Clinton stumbles vs. Castro

THE BALTIMORE SUN

Washington -- WHEN FIDEL Castro unleashed tens of thousands of desperate Cubans against the United States last August, trying his best to humiliate President Clinton, one would have thought that the White House might have been a bit peeved.

This was, after all, vintage Fidel Castro. From the "sale" of captured fighters at the Bay of Pigs to the United States for medicines and tractors in 1961, to the Mariel forced "exodus" of 120,000 Cubans in 1980, the Cuban president has cynically used his people as raw power against the hated americanos, whenever he wanted to make a point.

Yet far from considering Fidel's moves as presumptuous, the Clinton administration has given in to Mr. Castro on every level, apparently hoping to reform the bearded one. The ostensible idea is that, step by step, the Cubans will be forced to democratize and even (a favorite phrase) "rejoin the family of nations," and we will then respond to each reciprocal move. Good luck.

Instead, what is developing day after day in crowded and desperate Guantanamo is a situation that most Americans would surely be deeply ashamed of, if they only knew.

In the American naval base on Cuban soil, some 24,000 Cubans languish in tents in the blazing sun. The White House has allowed only a few doctors to go from Miami to minister to them and, instead, all of its efforts are designed to send them home, where most of them would simply be at Mr.Castro's mercy.

Even worse, in still another of the administration's curious "peace offensives," officials have this fall quietly cut back Radio Marti broadcasts to Cuba from 100 kilowatts of power, which can reach the entire island, to 50, which Fidel Castro can easily jam.

Spokesmen for Cuban freedom, such as former Cuban Air Force Gen. Rafael del Pino, the island's highest ranking military defector, have been stopped from speaking on Radio Marti, and a CIA radio outlet, "Radio Caiman" from Costa Rica, has now been closed. Count up still more concessions to Mr. Castro! In short, this means that the two most direct voices to the Cuban military, which is the only hope for change on the island, have been given away to Mr. Castro -- and for what?

Or, as Santiago Aroca, the Spanish journalist who is a specialist on Cuba, wrote in two definitive recent pieces in El Nuevo Herald of Miami on Washington's recent negotiations with Mr. Castro: "Meanwhile, in Havana, he has unleashed a new wave of repression to intimidate the opposition, so that dissidents will leave in the 'package' of 20,000 visas conceded by the United States [during the fall negotiations].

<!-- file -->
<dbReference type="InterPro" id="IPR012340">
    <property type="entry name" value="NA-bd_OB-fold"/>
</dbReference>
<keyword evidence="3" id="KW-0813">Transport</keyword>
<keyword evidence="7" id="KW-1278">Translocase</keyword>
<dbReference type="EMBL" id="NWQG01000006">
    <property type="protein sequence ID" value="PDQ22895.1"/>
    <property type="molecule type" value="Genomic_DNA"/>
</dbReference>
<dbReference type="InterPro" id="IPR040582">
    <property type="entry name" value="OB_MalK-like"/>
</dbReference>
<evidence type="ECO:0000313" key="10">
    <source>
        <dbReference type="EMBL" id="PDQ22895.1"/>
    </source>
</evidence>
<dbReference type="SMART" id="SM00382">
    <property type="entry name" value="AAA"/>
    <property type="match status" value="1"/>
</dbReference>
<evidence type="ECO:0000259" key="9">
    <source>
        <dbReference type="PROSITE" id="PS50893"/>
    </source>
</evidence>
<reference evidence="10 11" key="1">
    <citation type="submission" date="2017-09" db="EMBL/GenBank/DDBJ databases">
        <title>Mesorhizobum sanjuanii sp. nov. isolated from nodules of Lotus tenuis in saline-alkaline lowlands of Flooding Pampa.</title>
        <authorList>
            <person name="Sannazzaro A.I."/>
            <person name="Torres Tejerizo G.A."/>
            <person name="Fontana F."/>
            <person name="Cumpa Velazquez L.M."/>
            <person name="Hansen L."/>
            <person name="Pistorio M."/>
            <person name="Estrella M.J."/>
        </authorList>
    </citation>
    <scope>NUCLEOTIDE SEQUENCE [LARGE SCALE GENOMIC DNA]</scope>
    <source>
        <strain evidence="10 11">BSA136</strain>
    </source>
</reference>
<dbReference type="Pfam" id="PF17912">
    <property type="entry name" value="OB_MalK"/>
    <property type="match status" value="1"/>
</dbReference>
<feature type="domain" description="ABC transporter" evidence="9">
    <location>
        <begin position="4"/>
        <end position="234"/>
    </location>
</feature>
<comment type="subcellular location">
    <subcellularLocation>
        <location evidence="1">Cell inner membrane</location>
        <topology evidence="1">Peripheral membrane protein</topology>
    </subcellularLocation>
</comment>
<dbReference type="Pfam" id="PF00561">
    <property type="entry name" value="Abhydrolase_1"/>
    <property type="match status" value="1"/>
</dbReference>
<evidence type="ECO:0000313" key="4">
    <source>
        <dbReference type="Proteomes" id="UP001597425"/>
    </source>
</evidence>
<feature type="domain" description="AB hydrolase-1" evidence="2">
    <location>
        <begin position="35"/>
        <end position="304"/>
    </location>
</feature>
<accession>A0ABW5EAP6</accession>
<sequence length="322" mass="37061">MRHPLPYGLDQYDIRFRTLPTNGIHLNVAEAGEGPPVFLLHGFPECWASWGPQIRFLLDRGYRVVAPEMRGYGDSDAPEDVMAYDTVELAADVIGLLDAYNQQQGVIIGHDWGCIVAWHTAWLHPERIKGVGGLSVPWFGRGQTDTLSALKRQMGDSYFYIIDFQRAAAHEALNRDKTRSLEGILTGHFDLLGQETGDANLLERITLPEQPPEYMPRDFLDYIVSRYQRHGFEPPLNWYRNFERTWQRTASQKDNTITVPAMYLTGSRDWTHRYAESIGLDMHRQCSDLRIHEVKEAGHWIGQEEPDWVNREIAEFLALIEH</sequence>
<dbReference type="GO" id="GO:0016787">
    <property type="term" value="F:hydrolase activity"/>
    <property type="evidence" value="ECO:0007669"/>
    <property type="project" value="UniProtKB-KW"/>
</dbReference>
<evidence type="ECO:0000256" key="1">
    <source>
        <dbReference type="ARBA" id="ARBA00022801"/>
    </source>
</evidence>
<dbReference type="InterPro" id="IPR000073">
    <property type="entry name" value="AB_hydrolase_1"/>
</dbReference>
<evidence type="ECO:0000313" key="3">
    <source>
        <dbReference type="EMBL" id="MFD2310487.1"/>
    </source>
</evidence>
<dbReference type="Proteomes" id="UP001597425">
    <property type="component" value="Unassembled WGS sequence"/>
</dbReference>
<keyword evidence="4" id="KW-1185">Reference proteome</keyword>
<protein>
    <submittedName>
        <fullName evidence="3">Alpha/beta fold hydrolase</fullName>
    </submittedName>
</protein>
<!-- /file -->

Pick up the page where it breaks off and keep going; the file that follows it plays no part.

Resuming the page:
"And, why should Fidel Castro even bother now to converse with the exiles? Fidel Castro discovered in September, in New York, that the United States could give a great deal in exchange for almost nothing."

In my biography of Castro, "Guerrilla Prince," I traced how, since the 1970s, he had formed Pavlovian, mind-control "teams" of psychologists and sociologists to monitor the mood on the streets. When these teams assessed a period of explosive tension, Fidel would open the floodgates in some manner and let enough people go to quell the potential flood.

Now, in Guantanamo, the United States is apparently doing much the same thing. Lawyers in Miami have contended in court that American military "psy-war" teams in Guantanamo are endlessly propagandizing the Cubans with the idea that the only thing they can do is go back to Cuba. (Guantanamo officials admit the psychological warfare teams are there, but say they are only there to give the Cuban refugees "information.")

Such psychological operations teams are often extremely valuable, and they are virtually always employed to demoralize the enemy. But, are the poor, miserable Cuban refugees in Guantanamo, who risked everything to leave, now America's enemy? Wasn't someone else recently our enemy?

One can glimpse what indeed did happen in those meetings between Clinton officials and Cubans in September in New York. The Clinton administration gave away the shop, even to the point of giving Havana the right to approve any changes in American immigration procedure vis-a-vis Cuba and Cubans!

This should not perhaps surprise anyone, for this entire mode of behavior is really the twin brother of Clinton policy regarding North Korea, Haiti and even Russia. See if you can't win them over. See if they aren't really nice guys underneath those hard surfaces. Fidel must be ready to make peace. Kim Jong Il? We'll only give him 10 years.

The problem with this way of thinking, which permeates an administration that believes there is no evil in the world and that anything is better than conflict or fighting, is that it sells out the historical principles that have underlined the acts and policies of this country.

Atencion, Fidel -- you too, Kim Jong -- want to join the Rotary?

Georgie Anne Geyer is a syndicated columnist.

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